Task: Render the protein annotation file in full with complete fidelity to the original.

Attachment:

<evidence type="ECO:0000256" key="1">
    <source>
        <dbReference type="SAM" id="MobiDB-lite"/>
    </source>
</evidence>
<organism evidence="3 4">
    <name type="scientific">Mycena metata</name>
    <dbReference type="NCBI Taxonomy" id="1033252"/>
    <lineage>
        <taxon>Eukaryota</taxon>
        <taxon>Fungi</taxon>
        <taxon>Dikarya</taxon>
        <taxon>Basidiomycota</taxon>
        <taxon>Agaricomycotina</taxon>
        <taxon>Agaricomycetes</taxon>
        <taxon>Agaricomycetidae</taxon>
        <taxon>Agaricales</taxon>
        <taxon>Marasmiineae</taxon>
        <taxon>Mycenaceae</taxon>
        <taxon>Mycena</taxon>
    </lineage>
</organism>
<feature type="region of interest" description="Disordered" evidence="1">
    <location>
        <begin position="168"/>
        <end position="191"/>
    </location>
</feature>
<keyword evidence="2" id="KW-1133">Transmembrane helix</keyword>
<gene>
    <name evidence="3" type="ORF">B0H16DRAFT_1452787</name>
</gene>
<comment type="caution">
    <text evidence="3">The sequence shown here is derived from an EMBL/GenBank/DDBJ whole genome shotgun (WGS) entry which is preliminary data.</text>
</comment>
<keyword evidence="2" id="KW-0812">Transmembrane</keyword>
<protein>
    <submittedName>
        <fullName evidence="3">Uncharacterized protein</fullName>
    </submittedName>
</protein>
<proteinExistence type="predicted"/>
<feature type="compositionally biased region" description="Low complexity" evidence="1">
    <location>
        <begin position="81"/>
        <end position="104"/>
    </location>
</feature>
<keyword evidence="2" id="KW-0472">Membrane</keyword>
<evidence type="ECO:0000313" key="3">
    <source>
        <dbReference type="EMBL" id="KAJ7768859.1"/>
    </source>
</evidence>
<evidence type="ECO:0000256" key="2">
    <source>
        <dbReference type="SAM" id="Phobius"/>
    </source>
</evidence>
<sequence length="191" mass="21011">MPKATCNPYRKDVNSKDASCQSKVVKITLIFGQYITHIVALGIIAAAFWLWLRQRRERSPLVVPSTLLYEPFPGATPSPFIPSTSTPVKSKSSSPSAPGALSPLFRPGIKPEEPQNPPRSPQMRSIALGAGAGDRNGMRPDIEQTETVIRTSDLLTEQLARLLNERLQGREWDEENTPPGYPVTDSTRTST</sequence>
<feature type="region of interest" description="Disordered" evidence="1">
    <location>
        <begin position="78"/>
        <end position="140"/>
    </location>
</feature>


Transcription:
<evidence type="ECO:0000256" key="1">
    <source>
        <dbReference type="SAM" id="MobiDB-lite"/>
    </source>
</evidence>
<organism evidence="3 4">
    <name type="scientific">Mycena metata</name>
    <dbReference type="NCBI Taxonomy" id="1033252"/>
    <lineage>
        <taxon>Eukaryota</taxon>
        <taxon>Fungi</taxon>
        <taxon>Dikarya</taxon>
        <taxon>Basidiomycota</taxon>
        <taxon>Agaricomycotina</taxon>
        <taxon>Agaricomycetes</taxon>
        <taxon>Agaricomycetidae</taxon>
        <taxon>Agaricales</taxon>
        <taxon>Marasmiineae</taxon>
        <taxon>Mycenaceae</taxon>
        <taxon>Mycena</taxon>
    </lineage>
</organism>
<feature type="region of interest" description="Disordered" evidence="1">
    <location>
        <begin position="168"/>
        <end position="191"/>
    </location>
</feature>
<keyword evidence="2" id="KW-1133">Transmembrane helix</keyword>
<gene>
    <name evidence="3" type="ORF">B0H16DRAFT_1452787</name>
</gene>
<comment type="caution">
    <text evidence="3">The sequence shown here is derived from an EMBL/GenBank/DDBJ whole genome shotgun (WGS) entry which is preliminary data.</text>
</comment>
<keyword evidence="2" id="KW-0812">Transmembrane</keyword>
<protein>
    <submittedName>
        <fullName evidence="3">Uncharacterized protein</fullName>
    </submittedName>
</protein>
<proteinExistence type="predicted"/>
<feature type="compositionally biased region" description="Low complexity" evidence="1">
    <location>
        <begin position="81"/>
        <end position="104"/>
    </location>
</feature>
<keyword evidence="2" id="KW-0472">Membrane</keyword>
<evidence type="ECO:0000313" key="3">
    <source>
        <dbReference type="EMBL" id="KAJ7768859.1"/>
    </source>
</evidence>
<evidence type="ECO:0000256" key="2">
    <source>
        <dbReference type="SAM" id="Phobius"/>
    </source>
</evidence>
<sequence length="191" mass="21011">MPKATCNPYRKDVNSKDASCQSKVVKITLIFGQYITHIVALGIIAAAFWLWLRQRRERSPLVVPSTLLYEPFPGATPSPFIPSTSTPVKSKSSSPSAPGALSPLFRPGIKPEEPQNPPRSPQMRSIALGAGAGDRNGMRPDIEQTETVIRTSDLLTEQLARLLNERLQGREWDEENTPPGYPVTDSTRTST</sequence>
<feature type="region of interest" description="Disordered" evidence="1">
    <location>
        <begin position="78"/>
        <end position="140"/>
    </location>
</feature>